Properties and ionic mechanisms of action potential adaptation, restitution, and accommodation in canine epicardium

Keith F. Decker, Jordi Heijman, Jonathan R. Silva, Thomas J. Hund, Yoram Rudy*

*Corresponding author for this work

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88 Citations (Web of Science)

Abstract

Decker KF, Heijman J, Silva JR, Hund TJ, Rudy Y. Properties and ionic mechanisms of action potential adaptation, restitution, and accommodation in canine epicardium. Am J Physiol Heart Circ Physiol 296: H1017-H1026, 2009. First published January 23, 2009; doi:10.1152/ajpheart.01216.2008.-Computational models of cardiac myocytes are important tools for understanding ionic mechanisms of arrhythmia. This work presents a new model of the canine epicardial myocyte that reproduces a wide range of experimentally observed rate-dependent behaviors in cardiac cell and tissue, including action potential (AP) duration (APD) adaptation, restitution, and accommodation. Model behavior depends on updated formulations for the 4-aminopyridine-sensitive transient outward current (I(to1)), the slow component of the delayed rectifier K(+) current (I(Ks)), the L-type Ca(2+) channel current (I(Ca,L)), and the Na(+)-K(+) pump current (I(NaK)) fit to data from canine ventricular myocytes. We found that I(to1) plays a limited role in potentiating peak I(Ca,L) and sarcoplasmic reticulum Ca(2+) release for propagated APs but modulates the time course of APD restitution. IKs plays an important role in APD shortening at short diastolic intervals, despite a limited role in AP repolarization at longer cycle lengths. In addition, we found that I(Ca,L) plays a critical role in APD accommodation and rate dependence of APD restitution. Ca(2+) entry via I(Ca,L) at fast rate drives increased Na(+)-Ca(2+) exchanger Ca(2+) extrusion and Na(+) entry, which in turn increases Na(+) extrusion via outward I(NaK). APD accommodation results from this increased outward I(NaK). Our simulation results provide valuable insight into the mechanistic basis of rate-dependent phenomena important for determining the heart's response to rapid and irregular pacing rates (e.g., arrhythmia). Accurate simulation of rate-dependent phenomena and increased understanding of their mechanistic basis will lead to more realistic multicellular simulations of arrhythmia and identification of molecular therapeutic targets.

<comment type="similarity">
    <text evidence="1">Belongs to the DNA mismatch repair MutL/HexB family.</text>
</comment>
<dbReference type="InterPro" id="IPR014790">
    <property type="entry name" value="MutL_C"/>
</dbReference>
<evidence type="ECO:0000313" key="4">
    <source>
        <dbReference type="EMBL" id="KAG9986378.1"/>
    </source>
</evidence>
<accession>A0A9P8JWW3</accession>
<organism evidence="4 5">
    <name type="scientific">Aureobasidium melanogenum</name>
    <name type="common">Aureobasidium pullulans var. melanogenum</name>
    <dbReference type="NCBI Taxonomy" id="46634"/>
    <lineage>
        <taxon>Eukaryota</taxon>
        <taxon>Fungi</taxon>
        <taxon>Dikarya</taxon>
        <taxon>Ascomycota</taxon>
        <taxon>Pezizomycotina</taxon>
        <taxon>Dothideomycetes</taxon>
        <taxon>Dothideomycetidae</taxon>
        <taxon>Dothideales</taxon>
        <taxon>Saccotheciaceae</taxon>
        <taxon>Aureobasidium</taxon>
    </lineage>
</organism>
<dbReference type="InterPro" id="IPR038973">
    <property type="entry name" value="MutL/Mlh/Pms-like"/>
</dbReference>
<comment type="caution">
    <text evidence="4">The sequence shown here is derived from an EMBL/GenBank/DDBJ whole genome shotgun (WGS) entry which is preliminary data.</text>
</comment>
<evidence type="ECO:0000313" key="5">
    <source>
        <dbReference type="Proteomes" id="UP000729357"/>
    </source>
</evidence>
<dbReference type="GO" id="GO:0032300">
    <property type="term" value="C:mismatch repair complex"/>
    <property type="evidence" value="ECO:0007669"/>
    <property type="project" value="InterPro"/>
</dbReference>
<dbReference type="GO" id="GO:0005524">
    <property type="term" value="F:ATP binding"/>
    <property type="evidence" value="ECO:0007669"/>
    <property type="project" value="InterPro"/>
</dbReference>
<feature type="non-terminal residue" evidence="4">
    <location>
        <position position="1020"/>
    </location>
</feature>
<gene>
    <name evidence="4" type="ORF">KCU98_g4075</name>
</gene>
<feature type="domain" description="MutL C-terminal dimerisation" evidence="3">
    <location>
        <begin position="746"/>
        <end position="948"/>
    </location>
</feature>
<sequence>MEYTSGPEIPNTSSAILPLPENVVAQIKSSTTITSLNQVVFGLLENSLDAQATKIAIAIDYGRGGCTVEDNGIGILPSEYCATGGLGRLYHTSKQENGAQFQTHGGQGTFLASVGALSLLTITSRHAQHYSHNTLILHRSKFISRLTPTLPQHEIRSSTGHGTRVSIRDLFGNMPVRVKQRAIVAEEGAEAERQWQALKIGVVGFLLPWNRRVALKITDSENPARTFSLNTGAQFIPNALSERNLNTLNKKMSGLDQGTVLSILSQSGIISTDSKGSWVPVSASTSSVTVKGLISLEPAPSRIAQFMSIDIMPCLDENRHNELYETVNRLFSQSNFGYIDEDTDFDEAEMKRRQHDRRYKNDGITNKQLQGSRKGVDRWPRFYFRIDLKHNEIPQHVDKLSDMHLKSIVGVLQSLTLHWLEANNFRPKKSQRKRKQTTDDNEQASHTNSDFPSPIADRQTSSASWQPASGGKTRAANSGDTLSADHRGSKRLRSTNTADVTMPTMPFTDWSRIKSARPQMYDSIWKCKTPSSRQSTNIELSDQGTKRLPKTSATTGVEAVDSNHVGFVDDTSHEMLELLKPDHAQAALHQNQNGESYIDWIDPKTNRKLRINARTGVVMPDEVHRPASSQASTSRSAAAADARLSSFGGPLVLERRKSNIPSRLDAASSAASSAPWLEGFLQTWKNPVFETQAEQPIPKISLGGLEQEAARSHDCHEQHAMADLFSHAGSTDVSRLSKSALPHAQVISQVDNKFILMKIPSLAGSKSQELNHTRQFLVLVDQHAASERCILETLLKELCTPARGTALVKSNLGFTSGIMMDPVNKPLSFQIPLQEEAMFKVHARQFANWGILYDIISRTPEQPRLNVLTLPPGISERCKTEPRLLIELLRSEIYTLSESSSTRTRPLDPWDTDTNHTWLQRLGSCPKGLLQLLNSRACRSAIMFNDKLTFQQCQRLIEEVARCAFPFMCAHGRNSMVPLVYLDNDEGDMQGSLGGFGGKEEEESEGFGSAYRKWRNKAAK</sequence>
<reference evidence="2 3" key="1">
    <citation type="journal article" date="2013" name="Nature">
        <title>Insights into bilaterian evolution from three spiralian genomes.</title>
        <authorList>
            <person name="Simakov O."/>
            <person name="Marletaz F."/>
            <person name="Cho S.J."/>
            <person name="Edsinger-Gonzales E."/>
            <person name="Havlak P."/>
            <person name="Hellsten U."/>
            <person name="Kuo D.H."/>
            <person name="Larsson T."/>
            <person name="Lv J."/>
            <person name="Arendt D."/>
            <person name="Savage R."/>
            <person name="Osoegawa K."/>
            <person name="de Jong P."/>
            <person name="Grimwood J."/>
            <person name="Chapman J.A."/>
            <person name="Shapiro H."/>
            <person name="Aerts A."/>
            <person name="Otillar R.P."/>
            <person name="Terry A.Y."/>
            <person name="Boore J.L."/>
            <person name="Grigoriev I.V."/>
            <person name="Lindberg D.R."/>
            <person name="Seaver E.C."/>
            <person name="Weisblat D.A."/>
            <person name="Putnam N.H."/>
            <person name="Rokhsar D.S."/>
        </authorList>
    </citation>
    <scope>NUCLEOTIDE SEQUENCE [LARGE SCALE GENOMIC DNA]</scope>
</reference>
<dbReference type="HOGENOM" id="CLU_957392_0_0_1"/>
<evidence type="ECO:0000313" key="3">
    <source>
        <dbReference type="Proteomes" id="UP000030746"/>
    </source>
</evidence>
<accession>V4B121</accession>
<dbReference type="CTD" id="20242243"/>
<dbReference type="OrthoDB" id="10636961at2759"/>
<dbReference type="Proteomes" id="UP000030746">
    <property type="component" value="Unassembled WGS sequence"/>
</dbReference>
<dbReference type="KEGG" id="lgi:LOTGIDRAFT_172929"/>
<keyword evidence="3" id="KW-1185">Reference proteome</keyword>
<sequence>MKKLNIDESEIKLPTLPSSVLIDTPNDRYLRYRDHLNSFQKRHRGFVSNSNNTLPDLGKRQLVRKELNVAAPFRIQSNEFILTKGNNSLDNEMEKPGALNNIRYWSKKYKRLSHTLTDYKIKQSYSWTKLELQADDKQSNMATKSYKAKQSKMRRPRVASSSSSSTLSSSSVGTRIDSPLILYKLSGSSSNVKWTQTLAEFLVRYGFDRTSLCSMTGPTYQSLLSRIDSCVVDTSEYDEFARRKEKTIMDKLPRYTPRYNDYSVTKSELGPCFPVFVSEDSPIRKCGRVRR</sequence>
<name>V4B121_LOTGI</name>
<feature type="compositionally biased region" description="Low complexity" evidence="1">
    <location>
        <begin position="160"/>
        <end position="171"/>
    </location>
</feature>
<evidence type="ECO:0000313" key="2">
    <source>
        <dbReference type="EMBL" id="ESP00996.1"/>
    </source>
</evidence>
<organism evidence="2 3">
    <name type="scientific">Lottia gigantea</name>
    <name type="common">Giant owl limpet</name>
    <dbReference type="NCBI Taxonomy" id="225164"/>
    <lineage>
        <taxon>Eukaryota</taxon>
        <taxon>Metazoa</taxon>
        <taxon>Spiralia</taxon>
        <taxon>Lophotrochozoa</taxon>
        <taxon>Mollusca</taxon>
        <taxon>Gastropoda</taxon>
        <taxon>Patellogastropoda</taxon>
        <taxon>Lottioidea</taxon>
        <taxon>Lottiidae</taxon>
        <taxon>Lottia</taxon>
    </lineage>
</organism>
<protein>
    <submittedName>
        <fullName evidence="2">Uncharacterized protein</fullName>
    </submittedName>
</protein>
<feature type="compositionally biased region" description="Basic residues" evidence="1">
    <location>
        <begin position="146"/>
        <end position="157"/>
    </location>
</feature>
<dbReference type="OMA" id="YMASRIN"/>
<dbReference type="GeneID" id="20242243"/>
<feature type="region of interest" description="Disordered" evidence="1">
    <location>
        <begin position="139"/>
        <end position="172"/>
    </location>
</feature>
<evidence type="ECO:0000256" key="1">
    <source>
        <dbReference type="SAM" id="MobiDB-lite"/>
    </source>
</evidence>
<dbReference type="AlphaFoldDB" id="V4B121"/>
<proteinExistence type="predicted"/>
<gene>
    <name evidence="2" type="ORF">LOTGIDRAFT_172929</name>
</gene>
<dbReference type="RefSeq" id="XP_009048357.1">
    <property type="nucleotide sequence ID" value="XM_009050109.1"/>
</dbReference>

Original languageEnglish
Pages (from-to)H1017-H1026
Number of pages10
JournalAmerican Journal of Physiology-heart and Circulatory Physiology
Volume296
Issue number4
DOIs
Publication statusPublished - Apr 2009

Keywords

  • arrhythmia
  • cardiac electrophysiology
  • mathematical modeling
  • ion channels
  • TRANSIENT OUTWARD CURRENT
  • MAMMALIAN VENTRICULAR MYOCYTES
  • INDUCED HEART-FAILURE
  • LONG-QT SYNDROME
  • I-KS
  • CARDIAC MYOCYTES
  • CYCLE LENGTH
  • ELECTRICAL HETEROGENEITY
  • ENDOCARDIAL MYOCYTES
  • POTASSIUM CURRENT

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